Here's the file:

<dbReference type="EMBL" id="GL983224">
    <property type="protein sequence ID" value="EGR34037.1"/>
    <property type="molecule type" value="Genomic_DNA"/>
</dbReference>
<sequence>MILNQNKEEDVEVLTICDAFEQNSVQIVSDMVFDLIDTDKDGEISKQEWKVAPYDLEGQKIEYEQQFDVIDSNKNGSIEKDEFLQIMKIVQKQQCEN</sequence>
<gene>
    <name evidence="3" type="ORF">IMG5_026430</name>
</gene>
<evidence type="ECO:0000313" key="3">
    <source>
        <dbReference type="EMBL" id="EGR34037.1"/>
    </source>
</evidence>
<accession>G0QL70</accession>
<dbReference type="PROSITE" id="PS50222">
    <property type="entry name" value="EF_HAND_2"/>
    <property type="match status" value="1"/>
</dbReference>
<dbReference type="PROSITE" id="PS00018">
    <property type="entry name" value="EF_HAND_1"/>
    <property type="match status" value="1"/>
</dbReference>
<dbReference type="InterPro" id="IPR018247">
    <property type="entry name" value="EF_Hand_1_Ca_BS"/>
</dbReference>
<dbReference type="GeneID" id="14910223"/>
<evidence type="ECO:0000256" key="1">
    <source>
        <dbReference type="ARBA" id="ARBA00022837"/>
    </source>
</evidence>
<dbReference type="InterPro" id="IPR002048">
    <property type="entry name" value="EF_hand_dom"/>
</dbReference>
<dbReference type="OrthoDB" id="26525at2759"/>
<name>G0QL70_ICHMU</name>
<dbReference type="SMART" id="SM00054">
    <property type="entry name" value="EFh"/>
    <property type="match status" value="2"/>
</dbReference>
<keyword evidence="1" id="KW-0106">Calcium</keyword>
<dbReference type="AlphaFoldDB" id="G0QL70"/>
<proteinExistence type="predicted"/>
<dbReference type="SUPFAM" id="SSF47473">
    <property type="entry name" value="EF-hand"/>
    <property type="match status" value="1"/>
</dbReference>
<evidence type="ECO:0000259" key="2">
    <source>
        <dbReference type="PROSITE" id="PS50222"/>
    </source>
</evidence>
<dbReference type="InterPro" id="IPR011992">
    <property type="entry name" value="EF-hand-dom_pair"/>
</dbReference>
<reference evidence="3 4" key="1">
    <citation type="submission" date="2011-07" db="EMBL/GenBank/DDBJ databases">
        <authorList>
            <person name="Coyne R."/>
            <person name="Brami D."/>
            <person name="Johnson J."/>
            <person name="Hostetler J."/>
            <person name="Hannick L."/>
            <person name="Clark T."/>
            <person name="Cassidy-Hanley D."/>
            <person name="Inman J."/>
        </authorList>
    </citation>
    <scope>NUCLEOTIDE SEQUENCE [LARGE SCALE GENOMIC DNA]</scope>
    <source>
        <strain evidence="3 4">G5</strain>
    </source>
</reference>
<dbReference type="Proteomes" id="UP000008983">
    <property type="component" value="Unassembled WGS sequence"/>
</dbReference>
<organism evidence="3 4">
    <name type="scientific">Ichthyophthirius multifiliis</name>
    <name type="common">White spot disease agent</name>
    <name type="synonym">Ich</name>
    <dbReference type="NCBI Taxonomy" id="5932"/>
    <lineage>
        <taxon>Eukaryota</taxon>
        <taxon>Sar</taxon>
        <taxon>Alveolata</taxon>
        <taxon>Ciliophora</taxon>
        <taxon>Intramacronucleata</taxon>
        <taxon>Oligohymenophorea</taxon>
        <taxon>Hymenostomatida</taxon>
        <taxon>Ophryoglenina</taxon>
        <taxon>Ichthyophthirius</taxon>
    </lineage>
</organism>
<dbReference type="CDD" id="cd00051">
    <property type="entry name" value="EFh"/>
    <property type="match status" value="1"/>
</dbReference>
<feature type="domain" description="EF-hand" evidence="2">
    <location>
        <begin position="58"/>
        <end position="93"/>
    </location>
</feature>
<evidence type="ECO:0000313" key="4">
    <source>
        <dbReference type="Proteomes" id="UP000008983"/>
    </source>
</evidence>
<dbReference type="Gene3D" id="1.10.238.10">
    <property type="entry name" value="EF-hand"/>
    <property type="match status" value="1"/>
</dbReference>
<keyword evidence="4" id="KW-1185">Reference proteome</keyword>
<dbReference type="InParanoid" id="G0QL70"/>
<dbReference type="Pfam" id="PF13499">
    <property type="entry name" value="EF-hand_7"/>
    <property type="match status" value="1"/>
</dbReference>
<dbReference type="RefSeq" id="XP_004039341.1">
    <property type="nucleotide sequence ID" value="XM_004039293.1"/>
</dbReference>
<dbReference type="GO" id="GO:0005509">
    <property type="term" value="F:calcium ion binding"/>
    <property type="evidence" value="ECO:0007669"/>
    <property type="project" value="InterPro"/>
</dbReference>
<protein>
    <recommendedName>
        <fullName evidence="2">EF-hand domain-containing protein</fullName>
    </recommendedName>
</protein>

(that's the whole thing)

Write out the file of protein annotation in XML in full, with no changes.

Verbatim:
<dbReference type="EMBL" id="GL983224">
    <property type="protein sequence ID" value="EGR34037.1"/>
    <property type="molecule type" value="Genomic_DNA"/>
</dbReference>
<sequence>MILNQNKEEDVEVLTICDAFEQNSVQIVSDMVFDLIDTDKDGEISKQEWKVAPYDLEGQKIEYEQQFDVIDSNKNGSIEKDEFLQIMKIVQKQQCEN</sequence>
<gene>
    <name evidence="3" type="ORF">IMG5_026430</name>
</gene>
<evidence type="ECO:0000313" key="3">
    <source>
        <dbReference type="EMBL" id="EGR34037.1"/>
    </source>
</evidence>
<accession>G0QL70</accession>
<dbReference type="PROSITE" id="PS50222">
    <property type="entry name" value="EF_HAND_2"/>
    <property type="match status" value="1"/>
</dbReference>
<dbReference type="PROSITE" id="PS00018">
    <property type="entry name" value="EF_HAND_1"/>
    <property type="match status" value="1"/>
</dbReference>
<dbReference type="InterPro" id="IPR018247">
    <property type="entry name" value="EF_Hand_1_Ca_BS"/>
</dbReference>
<dbReference type="GeneID" id="14910223"/>
<evidence type="ECO:0000256" key="1">
    <source>
        <dbReference type="ARBA" id="ARBA00022837"/>
    </source>
</evidence>
<dbReference type="InterPro" id="IPR002048">
    <property type="entry name" value="EF_hand_dom"/>
</dbReference>
<dbReference type="OrthoDB" id="26525at2759"/>
<name>G0QL70_ICHMU</name>
<dbReference type="SMART" id="SM00054">
    <property type="entry name" value="EFh"/>
    <property type="match status" value="2"/>
</dbReference>
<keyword evidence="1" id="KW-0106">Calcium</keyword>
<dbReference type="AlphaFoldDB" id="G0QL70"/>
<proteinExistence type="predicted"/>
<dbReference type="SUPFAM" id="SSF47473">
    <property type="entry name" value="EF-hand"/>
    <property type="match status" value="1"/>
</dbReference>
<evidence type="ECO:0000259" key="2">
    <source>
        <dbReference type="PROSITE" id="PS50222"/>
    </source>
</evidence>
<dbReference type="InterPro" id="IPR011992">
    <property type="entry name" value="EF-hand-dom_pair"/>
</dbReference>
<reference evidence="3 4" key="1">
    <citation type="submission" date="2011-07" db="EMBL/GenBank/DDBJ databases">
        <authorList>
            <person name="Coyne R."/>
            <person name="Brami D."/>
            <person name="Johnson J."/>
            <person name="Hostetler J."/>
            <person name="Hannick L."/>
            <person name="Clark T."/>
            <person name="Cassidy-Hanley D."/>
            <person name="Inman J."/>
        </authorList>
    </citation>
    <scope>NUCLEOTIDE SEQUENCE [LARGE SCALE GENOMIC DNA]</scope>
    <source>
        <strain evidence="3 4">G5</strain>
    </source>
</reference>
<dbReference type="Proteomes" id="UP000008983">
    <property type="component" value="Unassembled WGS sequence"/>
</dbReference>
<organism evidence="3 4">
    <name type="scientific">Ichthyophthirius multifiliis</name>
    <name type="common">White spot disease agent</name>
    <name type="synonym">Ich</name>
    <dbReference type="NCBI Taxonomy" id="5932"/>
    <lineage>
        <taxon>Eukaryota</taxon>
        <taxon>Sar</taxon>
        <taxon>Alveolata</taxon>
        <taxon>Ciliophora</taxon>
        <taxon>Intramacronucleata</taxon>
        <taxon>Oligohymenophorea</taxon>
        <taxon>Hymenostomatida</taxon>
        <taxon>Ophryoglenina</taxon>
        <taxon>Ichthyophthirius</taxon>
    </lineage>
</organism>
<dbReference type="CDD" id="cd00051">
    <property type="entry name" value="EFh"/>
    <property type="match status" value="1"/>
</dbReference>
<feature type="domain" description="EF-hand" evidence="2">
    <location>
        <begin position="58"/>
        <end position="93"/>
    </location>
</feature>
<evidence type="ECO:0000313" key="4">
    <source>
        <dbReference type="Proteomes" id="UP000008983"/>
    </source>
</evidence>
<dbReference type="Gene3D" id="1.10.238.10">
    <property type="entry name" value="EF-hand"/>
    <property type="match status" value="1"/>
</dbReference>
<keyword evidence="4" id="KW-1185">Reference proteome</keyword>
<dbReference type="InParanoid" id="G0QL70"/>
<dbReference type="Pfam" id="PF13499">
    <property type="entry name" value="EF-hand_7"/>
    <property type="match status" value="1"/>
</dbReference>
<dbReference type="RefSeq" id="XP_004039341.1">
    <property type="nucleotide sequence ID" value="XM_004039293.1"/>
</dbReference>
<dbReference type="GO" id="GO:0005509">
    <property type="term" value="F:calcium ion binding"/>
    <property type="evidence" value="ECO:0007669"/>
    <property type="project" value="InterPro"/>
</dbReference>
<protein>
    <recommendedName>
        <fullName evidence="2">EF-hand domain-containing protein</fullName>
    </recommendedName>
</protein>